Working part-time is a blessing and a curse. For unorganized people like me, it means that I have to carefully plan the other hours of my day or else the next thing you know its 2:45 and the kids are hopping of the school bus with sticky syrup and stray dishes still lingering on the breakfast table.
When August arrives and I hear other moms swap their back-to-school schedules I feel like I’m lingering in the dust because I have not yet written out my plan for accomplishments to achieve between the precious hours of 7:45-2:45. And as a preschool teacher, we start our Fall schedules a couple weeks after the “big kids” begin school- a nice cushion of getting ahead to some people – but a cushion of procrastination for me.
I kicked off the beginning of this school year with a mimosa gathering at the pool. What better way to take advantage of an hour or so of girl talk without the need for babysitters or husband coordination?! The following week I had a leisurely hour and a half breakfast with my father-in-law. What we have here is basically a “social interaction” trumps “doing the laundry” situation. The only problem is that at the end of the day, I’m going to have to slide a mountain of laundry off my bed in order to get into it and go to sleep, and that might happen multiple times during the week.
My husband, the Economics Ph.D, would call this opportunity cost. And he might throw in a snide comment as he does every so often (maybe it’s just a factual statement) such as, “well the laundry has been sitting there for three days.” And it is indeed opportunity cost. The opportunity for me to have a social gathering is worth so much more to me than the “opportunity” to run around the house putting away T-shirts, leggings, and bath towels.
Even right this second I’m choosing to do something that is not on my To Do List. I’d much rather piddle around with my blog than start packing my suitcase. But I’m conscious of what I’m doing and clear that it is a choice. Later tonight I’ll beat myself up a little bit when I look around the house at all the unfinished business. And this is pretty much the pattern of my life. So the other night, I wrote out my week and blocked out my hours for teaching, prepping, exercise, and chores. It is interesting to see on paper how the hours of all the things I want to do exceed the actual hours of a given day!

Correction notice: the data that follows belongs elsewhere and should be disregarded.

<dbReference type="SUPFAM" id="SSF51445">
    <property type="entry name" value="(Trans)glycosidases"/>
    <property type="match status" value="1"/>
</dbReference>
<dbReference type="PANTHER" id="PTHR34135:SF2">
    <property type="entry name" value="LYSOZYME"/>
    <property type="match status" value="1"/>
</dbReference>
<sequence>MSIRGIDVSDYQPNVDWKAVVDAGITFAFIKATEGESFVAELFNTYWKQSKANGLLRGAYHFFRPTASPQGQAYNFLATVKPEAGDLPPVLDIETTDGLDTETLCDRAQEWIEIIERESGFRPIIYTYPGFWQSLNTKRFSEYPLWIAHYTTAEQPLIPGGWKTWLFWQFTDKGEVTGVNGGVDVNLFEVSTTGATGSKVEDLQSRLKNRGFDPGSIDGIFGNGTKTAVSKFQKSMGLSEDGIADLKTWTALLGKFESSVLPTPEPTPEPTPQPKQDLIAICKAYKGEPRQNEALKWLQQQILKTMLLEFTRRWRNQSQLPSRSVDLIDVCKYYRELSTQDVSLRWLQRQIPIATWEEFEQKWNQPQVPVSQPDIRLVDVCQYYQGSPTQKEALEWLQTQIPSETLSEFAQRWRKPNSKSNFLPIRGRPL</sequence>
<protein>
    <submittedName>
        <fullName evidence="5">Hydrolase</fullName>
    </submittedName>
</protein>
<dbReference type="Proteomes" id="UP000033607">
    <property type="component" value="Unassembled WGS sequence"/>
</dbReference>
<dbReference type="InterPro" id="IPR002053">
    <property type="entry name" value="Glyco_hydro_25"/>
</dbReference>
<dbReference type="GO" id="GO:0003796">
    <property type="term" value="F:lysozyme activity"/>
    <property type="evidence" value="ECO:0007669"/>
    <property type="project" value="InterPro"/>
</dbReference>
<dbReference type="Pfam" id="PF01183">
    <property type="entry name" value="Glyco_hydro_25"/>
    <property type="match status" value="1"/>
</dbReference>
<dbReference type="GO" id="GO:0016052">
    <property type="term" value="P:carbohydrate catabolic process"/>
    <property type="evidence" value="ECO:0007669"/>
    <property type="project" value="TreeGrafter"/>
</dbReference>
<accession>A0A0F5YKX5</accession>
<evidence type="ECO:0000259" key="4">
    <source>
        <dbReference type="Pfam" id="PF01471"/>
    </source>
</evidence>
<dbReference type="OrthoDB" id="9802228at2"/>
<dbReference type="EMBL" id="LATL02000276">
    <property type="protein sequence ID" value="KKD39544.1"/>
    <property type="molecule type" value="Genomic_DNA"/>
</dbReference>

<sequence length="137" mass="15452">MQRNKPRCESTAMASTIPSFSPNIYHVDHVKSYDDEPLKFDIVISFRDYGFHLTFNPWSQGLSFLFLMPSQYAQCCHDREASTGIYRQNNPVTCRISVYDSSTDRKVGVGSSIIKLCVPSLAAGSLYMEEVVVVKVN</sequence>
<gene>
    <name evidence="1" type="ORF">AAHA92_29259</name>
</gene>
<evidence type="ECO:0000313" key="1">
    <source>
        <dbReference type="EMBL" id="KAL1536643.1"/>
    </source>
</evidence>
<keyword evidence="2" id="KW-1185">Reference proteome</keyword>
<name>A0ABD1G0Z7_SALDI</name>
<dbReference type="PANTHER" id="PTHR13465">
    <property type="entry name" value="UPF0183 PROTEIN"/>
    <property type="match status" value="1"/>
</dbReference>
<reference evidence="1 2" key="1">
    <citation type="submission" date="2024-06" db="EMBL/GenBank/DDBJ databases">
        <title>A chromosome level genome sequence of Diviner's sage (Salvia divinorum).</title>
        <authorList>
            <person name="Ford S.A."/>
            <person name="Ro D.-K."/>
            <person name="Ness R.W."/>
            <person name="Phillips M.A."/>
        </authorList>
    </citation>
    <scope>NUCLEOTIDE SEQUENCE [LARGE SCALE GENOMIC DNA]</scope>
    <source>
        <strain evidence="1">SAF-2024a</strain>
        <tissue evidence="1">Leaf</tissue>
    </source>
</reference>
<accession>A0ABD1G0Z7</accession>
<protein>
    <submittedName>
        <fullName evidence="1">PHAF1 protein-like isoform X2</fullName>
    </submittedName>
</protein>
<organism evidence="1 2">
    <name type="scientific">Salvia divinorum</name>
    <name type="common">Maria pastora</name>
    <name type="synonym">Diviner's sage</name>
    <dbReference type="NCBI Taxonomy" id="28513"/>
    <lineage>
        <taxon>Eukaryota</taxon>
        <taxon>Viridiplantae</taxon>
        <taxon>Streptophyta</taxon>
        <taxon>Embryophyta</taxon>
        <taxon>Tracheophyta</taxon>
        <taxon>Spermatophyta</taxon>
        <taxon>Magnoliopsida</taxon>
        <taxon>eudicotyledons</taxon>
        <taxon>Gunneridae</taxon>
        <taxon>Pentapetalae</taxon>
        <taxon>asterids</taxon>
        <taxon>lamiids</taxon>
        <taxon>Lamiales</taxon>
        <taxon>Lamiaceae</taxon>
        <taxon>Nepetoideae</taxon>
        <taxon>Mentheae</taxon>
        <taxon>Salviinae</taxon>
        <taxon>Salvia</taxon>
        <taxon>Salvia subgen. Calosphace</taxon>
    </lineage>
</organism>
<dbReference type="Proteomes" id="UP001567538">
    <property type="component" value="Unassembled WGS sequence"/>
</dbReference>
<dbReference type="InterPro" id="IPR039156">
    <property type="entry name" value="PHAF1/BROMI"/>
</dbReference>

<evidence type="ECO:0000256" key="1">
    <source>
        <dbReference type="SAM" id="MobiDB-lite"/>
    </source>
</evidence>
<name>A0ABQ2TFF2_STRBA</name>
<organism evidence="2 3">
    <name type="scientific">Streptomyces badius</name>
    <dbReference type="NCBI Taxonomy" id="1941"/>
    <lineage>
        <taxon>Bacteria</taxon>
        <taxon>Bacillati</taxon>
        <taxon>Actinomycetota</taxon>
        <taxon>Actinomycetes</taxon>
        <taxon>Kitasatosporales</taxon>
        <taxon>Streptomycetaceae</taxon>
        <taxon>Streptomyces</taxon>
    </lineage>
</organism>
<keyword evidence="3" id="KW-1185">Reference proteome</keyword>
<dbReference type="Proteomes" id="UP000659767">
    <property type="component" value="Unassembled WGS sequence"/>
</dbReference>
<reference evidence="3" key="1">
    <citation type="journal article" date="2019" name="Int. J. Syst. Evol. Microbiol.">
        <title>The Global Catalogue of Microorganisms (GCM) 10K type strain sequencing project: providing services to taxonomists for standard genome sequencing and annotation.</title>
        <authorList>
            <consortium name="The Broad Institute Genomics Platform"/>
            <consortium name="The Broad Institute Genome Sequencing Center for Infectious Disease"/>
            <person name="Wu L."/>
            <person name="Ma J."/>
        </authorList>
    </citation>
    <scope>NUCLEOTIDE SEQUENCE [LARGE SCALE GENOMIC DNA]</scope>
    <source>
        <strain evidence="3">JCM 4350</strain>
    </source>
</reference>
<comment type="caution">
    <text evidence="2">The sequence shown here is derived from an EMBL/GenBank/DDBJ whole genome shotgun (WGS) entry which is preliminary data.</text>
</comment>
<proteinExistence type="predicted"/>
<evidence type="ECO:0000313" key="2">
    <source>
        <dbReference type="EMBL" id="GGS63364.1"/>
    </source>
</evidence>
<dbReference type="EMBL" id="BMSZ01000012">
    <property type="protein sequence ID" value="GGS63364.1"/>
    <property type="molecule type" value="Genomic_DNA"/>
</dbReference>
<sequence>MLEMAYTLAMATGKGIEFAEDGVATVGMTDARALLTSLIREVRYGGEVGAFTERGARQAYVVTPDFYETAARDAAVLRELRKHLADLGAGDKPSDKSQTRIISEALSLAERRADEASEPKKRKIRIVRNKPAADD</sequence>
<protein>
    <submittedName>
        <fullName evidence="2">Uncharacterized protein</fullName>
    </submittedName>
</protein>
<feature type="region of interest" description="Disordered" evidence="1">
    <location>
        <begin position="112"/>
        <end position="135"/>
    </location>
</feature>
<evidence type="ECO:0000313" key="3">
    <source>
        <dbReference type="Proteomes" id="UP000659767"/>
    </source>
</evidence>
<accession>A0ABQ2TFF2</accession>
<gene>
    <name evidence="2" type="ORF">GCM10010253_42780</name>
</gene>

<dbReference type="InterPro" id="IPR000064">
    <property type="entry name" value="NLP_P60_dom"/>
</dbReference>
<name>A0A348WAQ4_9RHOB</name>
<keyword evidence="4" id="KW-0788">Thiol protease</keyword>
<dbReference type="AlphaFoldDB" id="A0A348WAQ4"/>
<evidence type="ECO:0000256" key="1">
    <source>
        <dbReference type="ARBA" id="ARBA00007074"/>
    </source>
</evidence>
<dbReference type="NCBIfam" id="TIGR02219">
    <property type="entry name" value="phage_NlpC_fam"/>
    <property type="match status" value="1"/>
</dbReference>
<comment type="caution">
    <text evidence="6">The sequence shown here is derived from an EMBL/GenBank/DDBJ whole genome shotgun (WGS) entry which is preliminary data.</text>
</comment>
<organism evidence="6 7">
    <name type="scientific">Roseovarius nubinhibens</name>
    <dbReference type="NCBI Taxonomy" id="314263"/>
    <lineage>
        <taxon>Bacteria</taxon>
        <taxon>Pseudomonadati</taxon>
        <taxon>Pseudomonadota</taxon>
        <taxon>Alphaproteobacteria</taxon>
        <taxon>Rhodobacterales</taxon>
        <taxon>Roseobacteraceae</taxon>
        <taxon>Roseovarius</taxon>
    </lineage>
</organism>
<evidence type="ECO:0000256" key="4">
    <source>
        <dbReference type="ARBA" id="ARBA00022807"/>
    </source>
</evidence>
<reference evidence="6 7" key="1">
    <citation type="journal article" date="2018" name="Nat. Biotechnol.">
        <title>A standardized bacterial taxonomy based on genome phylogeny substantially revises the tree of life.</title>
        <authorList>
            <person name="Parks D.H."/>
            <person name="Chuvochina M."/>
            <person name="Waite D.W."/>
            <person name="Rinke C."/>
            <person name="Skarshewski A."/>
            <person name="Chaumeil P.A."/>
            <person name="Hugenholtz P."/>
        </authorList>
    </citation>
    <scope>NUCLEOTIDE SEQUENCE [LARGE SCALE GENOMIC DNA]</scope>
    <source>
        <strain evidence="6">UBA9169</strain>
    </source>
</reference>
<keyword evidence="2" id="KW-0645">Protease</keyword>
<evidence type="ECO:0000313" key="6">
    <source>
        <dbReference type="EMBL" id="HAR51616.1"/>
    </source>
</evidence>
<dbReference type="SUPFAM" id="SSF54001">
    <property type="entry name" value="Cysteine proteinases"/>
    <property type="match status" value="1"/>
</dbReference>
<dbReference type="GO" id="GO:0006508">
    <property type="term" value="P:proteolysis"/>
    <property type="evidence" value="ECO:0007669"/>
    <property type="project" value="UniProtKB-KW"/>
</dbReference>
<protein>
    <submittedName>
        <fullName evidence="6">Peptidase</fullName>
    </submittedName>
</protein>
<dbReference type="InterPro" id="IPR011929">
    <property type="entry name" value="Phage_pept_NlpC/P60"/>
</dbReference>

If you ever catch me glimpsing at a small note in my pocket, it is the outline of my day to try to keep me on track. For instance, today’s read:
Replace batteries and lightbulbs
Kids’ dance class 4:30
I knew that I would end up writing today, too, even though it wasn’t on the list. Funny enough, in school, I made A’s and stayed on task. Pretty much the only way to keep me on task nowadays as a Stay at Home Mom is by having a deadline – poker night or a birthday party works great to get the house in shape in a hurry.
In a little while, I’ll glance at the clock and know that my time is running out before the bus arrives with wild kids ready to demand snacks and attention. That will give me the deadline needed to whip me into action. I’ll haul up and down the stairs and put away half a basket of laundry, set out snacks, toss recycling, and refill the cat litter in a flash. Later tonight I’ll climb into bed (without that mountain to first clear off,) and I’ll make a new list – all the things that I did NOT accomplish today. I’ll beat myself up a little, but then I’ll give myself a B+ for getting more than one of my To Dos completed. Because the only way to get an F in time management is to pretend there are are 27 hours in a day.